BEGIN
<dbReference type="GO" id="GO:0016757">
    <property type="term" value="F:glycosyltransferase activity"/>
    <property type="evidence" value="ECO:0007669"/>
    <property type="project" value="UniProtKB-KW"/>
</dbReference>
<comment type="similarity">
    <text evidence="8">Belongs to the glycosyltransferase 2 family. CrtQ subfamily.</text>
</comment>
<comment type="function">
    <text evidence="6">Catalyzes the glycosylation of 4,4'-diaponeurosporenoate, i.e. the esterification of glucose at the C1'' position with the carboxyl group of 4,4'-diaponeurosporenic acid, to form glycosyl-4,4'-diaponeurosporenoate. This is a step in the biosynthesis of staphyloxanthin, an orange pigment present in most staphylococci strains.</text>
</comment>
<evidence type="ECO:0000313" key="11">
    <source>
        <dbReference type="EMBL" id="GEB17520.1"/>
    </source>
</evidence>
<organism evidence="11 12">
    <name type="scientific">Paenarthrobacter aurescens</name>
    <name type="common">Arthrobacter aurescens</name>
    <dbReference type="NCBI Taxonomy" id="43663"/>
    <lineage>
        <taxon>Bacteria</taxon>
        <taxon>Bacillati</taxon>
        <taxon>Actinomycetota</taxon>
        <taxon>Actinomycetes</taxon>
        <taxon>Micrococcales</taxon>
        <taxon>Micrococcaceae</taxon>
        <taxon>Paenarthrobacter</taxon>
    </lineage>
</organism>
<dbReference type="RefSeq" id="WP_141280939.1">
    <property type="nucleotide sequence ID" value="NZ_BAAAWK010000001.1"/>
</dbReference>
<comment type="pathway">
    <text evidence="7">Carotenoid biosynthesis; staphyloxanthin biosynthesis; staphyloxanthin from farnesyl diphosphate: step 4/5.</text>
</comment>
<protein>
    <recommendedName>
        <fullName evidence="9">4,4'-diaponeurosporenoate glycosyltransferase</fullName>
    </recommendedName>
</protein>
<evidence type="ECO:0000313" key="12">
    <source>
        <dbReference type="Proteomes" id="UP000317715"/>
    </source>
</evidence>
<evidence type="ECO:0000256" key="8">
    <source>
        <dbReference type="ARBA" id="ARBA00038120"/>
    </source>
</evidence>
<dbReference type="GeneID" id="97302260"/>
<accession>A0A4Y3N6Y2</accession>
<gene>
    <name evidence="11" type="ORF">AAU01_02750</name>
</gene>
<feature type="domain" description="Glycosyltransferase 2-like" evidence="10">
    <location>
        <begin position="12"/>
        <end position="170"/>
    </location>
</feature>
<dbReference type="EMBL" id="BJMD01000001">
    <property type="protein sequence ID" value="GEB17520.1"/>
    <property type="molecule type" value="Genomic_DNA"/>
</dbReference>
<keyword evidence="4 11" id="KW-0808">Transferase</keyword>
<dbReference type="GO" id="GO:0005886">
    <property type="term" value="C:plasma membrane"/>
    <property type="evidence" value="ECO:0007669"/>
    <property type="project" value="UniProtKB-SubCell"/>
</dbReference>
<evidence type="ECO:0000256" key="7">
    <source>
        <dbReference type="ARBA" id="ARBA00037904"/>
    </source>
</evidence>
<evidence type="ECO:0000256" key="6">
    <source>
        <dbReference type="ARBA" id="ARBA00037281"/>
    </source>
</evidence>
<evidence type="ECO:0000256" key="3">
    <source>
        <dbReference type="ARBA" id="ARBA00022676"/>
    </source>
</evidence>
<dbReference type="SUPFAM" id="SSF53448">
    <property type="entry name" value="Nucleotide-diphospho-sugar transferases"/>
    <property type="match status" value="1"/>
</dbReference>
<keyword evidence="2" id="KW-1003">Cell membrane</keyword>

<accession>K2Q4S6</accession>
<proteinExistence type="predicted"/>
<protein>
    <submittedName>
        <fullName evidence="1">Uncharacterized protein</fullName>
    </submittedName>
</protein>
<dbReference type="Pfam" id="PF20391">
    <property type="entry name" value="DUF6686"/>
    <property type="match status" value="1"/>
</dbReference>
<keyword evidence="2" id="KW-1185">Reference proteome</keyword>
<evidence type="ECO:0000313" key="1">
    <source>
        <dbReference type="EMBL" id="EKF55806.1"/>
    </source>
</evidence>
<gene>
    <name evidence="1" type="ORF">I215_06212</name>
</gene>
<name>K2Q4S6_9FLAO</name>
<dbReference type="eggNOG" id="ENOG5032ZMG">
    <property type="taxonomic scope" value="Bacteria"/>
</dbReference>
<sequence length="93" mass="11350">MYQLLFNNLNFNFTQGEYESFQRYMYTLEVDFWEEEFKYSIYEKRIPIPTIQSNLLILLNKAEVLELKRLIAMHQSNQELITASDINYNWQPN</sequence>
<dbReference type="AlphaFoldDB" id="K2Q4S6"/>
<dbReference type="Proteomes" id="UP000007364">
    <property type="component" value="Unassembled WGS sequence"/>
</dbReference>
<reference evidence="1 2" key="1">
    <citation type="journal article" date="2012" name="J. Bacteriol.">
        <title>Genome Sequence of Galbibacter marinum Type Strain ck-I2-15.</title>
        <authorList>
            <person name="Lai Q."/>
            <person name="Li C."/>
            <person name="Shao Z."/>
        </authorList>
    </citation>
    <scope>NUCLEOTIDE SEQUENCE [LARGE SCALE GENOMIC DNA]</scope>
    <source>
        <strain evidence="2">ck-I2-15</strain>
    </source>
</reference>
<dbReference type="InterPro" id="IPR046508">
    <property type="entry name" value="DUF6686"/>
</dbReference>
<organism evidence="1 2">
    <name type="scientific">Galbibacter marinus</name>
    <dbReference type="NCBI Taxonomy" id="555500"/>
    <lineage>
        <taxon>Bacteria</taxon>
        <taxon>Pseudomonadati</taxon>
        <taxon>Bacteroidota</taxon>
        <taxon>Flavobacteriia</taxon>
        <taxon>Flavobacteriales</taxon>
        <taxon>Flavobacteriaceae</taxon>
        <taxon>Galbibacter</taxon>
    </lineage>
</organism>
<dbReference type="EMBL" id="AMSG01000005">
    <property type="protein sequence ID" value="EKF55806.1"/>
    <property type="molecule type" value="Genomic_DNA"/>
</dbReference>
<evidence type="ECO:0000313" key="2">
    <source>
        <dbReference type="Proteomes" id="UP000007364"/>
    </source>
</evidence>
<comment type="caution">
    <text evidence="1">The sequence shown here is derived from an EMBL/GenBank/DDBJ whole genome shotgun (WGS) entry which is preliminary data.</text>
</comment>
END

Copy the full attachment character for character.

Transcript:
<dbReference type="GO" id="GO:0016757">
    <property type="term" value="F:glycosyltransferase activity"/>
    <property type="evidence" value="ECO:0007669"/>
    <property type="project" value="UniProtKB-KW"/>
</dbReference>
<comment type="similarity">
    <text evidence="8">Belongs to the glycosyltransferase 2 family. CrtQ subfamily.</text>
</comment>
<comment type="function">
    <text evidence="6">Catalyzes the glycosylation of 4,4'-diaponeurosporenoate, i.e. the esterification of glucose at the C1'' position with the carboxyl group of 4,4'-diaponeurosporenic acid, to form glycosyl-4,4'-diaponeurosporenoate. This is a step in the biosynthesis of staphyloxanthin, an orange pigment present in most staphylococci strains.</text>
</comment>
<evidence type="ECO:0000313" key="11">
    <source>
        <dbReference type="EMBL" id="GEB17520.1"/>
    </source>
</evidence>
<organism evidence="11 12">
    <name type="scientific">Paenarthrobacter aurescens</name>
    <name type="common">Arthrobacter aurescens</name>
    <dbReference type="NCBI Taxonomy" id="43663"/>
    <lineage>
        <taxon>Bacteria</taxon>
        <taxon>Bacillati</taxon>
        <taxon>Actinomycetota</taxon>
        <taxon>Actinomycetes</taxon>
        <taxon>Micrococcales</taxon>
        <taxon>Micrococcaceae</taxon>
        <taxon>Paenarthrobacter</taxon>
    </lineage>
</organism>
<dbReference type="RefSeq" id="WP_141280939.1">
    <property type="nucleotide sequence ID" value="NZ_BAAAWK010000001.1"/>
</dbReference>
<comment type="pathway">
    <text evidence="7">Carotenoid biosynthesis; staphyloxanthin biosynthesis; staphyloxanthin from farnesyl diphosphate: step 4/5.</text>
</comment>
<protein>
    <recommendedName>
        <fullName evidence="9">4,4'-diaponeurosporenoate glycosyltransferase</fullName>
    </recommendedName>
</protein>
<evidence type="ECO:0000313" key="12">
    <source>
        <dbReference type="Proteomes" id="UP000317715"/>
    </source>
</evidence>
<evidence type="ECO:0000256" key="8">
    <source>
        <dbReference type="ARBA" id="ARBA00038120"/>
    </source>
</evidence>
<dbReference type="GeneID" id="97302260"/>
<accession>A0A4Y3N6Y2</accession>
<gene>
    <name evidence="11" type="ORF">AAU01_02750</name>
</gene>
<feature type="domain" description="Glycosyltransferase 2-like" evidence="10">
    <location>
        <begin position="12"/>
        <end position="170"/>
    </location>
</feature>
<dbReference type="EMBL" id="BJMD01000001">
    <property type="protein sequence ID" value="GEB17520.1"/>
    <property type="molecule type" value="Genomic_DNA"/>
</dbReference>
<keyword evidence="4 11" id="KW-0808">Transferase</keyword>
<dbReference type="GO" id="GO:0005886">
    <property type="term" value="C:plasma membrane"/>
    <property type="evidence" value="ECO:0007669"/>
    <property type="project" value="UniProtKB-SubCell"/>
</dbReference>
<evidence type="ECO:0000256" key="7">
    <source>
        <dbReference type="ARBA" id="ARBA00037904"/>
    </source>
</evidence>
<evidence type="ECO:0000256" key="6">
    <source>
        <dbReference type="ARBA" id="ARBA00037281"/>
    </source>
</evidence>
<evidence type="ECO:0000256" key="3">
    <source>
        <dbReference type="ARBA" id="ARBA00022676"/>
    </source>
</evidence>
<dbReference type="SUPFAM" id="SSF53448">
    <property type="entry name" value="Nucleotide-diphospho-sugar transferases"/>
    <property type="match status" value="1"/>
</dbReference>
<keyword evidence="2" id="KW-1003">Cell membrane</keyword>

<accession>K2Q4S6</accession>
<proteinExistence type="predicted"/>
<protein>
    <submittedName>
        <fullName evidence="1">Uncharacterized protein</fullName>
    </submittedName>
</protein>
<dbReference type="Pfam" id="PF20391">
    <property type="entry name" value="DUF6686"/>
    <property type="match status" value="1"/>
</dbReference>
<keyword evidence="2" id="KW-1185">Reference proteome</keyword>
<evidence type="ECO:0000313" key="1">
    <source>
        <dbReference type="EMBL" id="EKF55806.1"/>
    </source>
</evidence>
<gene>
    <name evidence="1" type="ORF">I215_06212</name>
</gene>
<name>K2Q4S6_9FLAO</name>
<dbReference type="eggNOG" id="ENOG5032ZMG">
    <property type="taxonomic scope" value="Bacteria"/>
</dbReference>
<sequence length="93" mass="11350">MYQLLFNNLNFNFTQGEYESFQRYMYTLEVDFWEEEFKYSIYEKRIPIPTIQSNLLILLNKAEVLELKRLIAMHQSNQELITASDINYNWQPN</sequence>
<dbReference type="AlphaFoldDB" id="K2Q4S6"/>
<dbReference type="Proteomes" id="UP000007364">
    <property type="component" value="Unassembled WGS sequence"/>
</dbReference>
<reference evidence="1 2" key="1">
    <citation type="journal article" date="2012" name="J. Bacteriol.">
        <title>Genome Sequence of Galbibacter marinum Type Strain ck-I2-15.</title>
        <authorList>
            <person name="Lai Q."/>
            <person name="Li C."/>
            <person name="Shao Z."/>
        </authorList>
    </citation>
    <scope>NUCLEOTIDE SEQUENCE [LARGE SCALE GENOMIC DNA]</scope>
    <source>
        <strain evidence="2">ck-I2-15</strain>
    </source>
</reference>
<dbReference type="InterPro" id="IPR046508">
    <property type="entry name" value="DUF6686"/>
</dbReference>
<organism evidence="1 2">
    <name type="scientific">Galbibacter marinus</name>
    <dbReference type="NCBI Taxonomy" id="555500"/>
    <lineage>
        <taxon>Bacteria</taxon>
        <taxon>Pseudomonadati</taxon>
        <taxon>Bacteroidota</taxon>
        <taxon>Flavobacteriia</taxon>
        <taxon>Flavobacteriales</taxon>
        <taxon>Flavobacteriaceae</taxon>
        <taxon>Galbibacter</taxon>
    </lineage>
</organism>
<dbReference type="EMBL" id="AMSG01000005">
    <property type="protein sequence ID" value="EKF55806.1"/>
    <property type="molecule type" value="Genomic_DNA"/>
</dbReference>
<evidence type="ECO:0000313" key="2">
    <source>
        <dbReference type="Proteomes" id="UP000007364"/>
    </source>
</evidence>
<comment type="caution">
    <text evidence="1">The sequence shown here is derived from an EMBL/GenBank/DDBJ whole genome shotgun (WGS) entry which is preliminary data.</text>
</comment>